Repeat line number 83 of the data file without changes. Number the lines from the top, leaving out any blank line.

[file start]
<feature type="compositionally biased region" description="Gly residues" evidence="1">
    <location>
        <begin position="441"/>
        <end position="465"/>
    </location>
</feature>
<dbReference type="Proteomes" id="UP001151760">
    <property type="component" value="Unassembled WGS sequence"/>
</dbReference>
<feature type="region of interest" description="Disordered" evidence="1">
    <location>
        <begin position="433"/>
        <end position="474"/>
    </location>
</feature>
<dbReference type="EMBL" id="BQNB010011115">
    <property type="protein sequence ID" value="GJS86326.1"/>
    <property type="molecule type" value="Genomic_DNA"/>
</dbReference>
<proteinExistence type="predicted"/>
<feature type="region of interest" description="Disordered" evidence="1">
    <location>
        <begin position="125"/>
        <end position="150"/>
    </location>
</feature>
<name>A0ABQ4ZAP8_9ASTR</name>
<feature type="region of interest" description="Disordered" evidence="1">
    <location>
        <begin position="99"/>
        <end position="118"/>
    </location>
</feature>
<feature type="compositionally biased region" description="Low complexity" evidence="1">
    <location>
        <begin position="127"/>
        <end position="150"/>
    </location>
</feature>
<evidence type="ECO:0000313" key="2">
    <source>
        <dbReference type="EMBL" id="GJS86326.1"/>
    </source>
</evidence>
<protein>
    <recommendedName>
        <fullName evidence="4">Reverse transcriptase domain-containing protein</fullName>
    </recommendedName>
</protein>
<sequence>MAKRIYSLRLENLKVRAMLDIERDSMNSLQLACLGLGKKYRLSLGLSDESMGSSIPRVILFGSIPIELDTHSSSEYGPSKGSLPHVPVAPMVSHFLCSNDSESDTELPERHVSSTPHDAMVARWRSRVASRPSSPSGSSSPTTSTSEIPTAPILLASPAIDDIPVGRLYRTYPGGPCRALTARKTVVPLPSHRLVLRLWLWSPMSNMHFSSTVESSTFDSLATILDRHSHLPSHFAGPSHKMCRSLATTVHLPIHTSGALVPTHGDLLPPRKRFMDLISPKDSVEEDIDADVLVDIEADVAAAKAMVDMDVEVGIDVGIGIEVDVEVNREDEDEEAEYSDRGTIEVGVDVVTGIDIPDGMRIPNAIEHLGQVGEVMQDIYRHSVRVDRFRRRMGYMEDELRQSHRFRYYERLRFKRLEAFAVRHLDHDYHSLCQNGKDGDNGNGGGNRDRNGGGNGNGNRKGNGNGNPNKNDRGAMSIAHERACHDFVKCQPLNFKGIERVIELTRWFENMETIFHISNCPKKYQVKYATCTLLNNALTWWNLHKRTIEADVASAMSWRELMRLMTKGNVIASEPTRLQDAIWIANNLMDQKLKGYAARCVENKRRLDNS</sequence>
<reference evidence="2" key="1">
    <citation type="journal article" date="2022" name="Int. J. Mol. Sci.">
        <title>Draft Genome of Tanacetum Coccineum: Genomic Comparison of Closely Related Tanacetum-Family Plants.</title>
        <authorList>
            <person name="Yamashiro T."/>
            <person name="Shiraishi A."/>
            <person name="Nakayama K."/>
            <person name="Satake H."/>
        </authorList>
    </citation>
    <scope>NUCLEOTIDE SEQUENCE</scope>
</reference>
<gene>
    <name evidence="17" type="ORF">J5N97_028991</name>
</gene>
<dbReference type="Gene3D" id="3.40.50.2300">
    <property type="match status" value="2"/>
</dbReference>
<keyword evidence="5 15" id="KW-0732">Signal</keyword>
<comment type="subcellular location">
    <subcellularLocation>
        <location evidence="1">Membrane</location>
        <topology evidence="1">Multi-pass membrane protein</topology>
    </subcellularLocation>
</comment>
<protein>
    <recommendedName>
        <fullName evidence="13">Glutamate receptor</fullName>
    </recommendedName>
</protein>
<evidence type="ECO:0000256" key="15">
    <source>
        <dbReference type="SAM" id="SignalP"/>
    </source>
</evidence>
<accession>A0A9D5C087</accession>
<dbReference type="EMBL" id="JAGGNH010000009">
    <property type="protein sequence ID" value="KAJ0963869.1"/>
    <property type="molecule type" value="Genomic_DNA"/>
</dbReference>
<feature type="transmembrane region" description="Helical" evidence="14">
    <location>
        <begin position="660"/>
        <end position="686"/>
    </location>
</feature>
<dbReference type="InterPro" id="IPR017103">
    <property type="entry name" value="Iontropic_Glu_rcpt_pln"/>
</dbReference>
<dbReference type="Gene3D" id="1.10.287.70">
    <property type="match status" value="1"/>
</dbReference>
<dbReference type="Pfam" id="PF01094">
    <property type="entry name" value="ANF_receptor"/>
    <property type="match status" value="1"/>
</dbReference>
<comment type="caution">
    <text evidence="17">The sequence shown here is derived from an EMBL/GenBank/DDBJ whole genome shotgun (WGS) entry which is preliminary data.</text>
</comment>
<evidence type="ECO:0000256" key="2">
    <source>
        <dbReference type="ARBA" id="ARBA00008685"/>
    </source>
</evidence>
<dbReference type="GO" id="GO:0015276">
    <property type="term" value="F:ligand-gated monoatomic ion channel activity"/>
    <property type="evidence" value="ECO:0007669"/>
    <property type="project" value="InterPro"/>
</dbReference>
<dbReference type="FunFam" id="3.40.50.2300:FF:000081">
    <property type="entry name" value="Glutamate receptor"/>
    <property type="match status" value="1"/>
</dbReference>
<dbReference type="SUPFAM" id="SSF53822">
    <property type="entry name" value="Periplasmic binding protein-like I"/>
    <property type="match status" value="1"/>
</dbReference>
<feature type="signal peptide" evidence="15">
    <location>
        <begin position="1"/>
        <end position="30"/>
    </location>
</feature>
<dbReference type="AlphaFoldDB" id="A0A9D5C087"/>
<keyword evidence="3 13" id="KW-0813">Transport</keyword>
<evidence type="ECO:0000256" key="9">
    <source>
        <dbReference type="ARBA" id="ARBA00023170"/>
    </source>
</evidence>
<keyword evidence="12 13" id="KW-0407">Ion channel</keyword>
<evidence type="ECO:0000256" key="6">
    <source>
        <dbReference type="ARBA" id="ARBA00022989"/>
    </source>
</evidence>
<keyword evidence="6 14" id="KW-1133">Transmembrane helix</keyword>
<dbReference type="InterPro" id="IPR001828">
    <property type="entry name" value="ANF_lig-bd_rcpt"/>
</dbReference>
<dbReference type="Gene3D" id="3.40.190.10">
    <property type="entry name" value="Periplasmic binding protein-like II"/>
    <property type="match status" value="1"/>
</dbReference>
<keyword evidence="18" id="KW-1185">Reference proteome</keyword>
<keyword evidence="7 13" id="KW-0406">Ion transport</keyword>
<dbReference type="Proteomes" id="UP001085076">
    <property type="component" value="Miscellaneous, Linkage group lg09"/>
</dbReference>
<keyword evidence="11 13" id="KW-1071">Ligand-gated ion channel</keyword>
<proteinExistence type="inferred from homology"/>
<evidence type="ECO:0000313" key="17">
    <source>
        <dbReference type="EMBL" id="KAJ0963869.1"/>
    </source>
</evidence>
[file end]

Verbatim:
        <dbReference type="SAM" id="SignalP"/>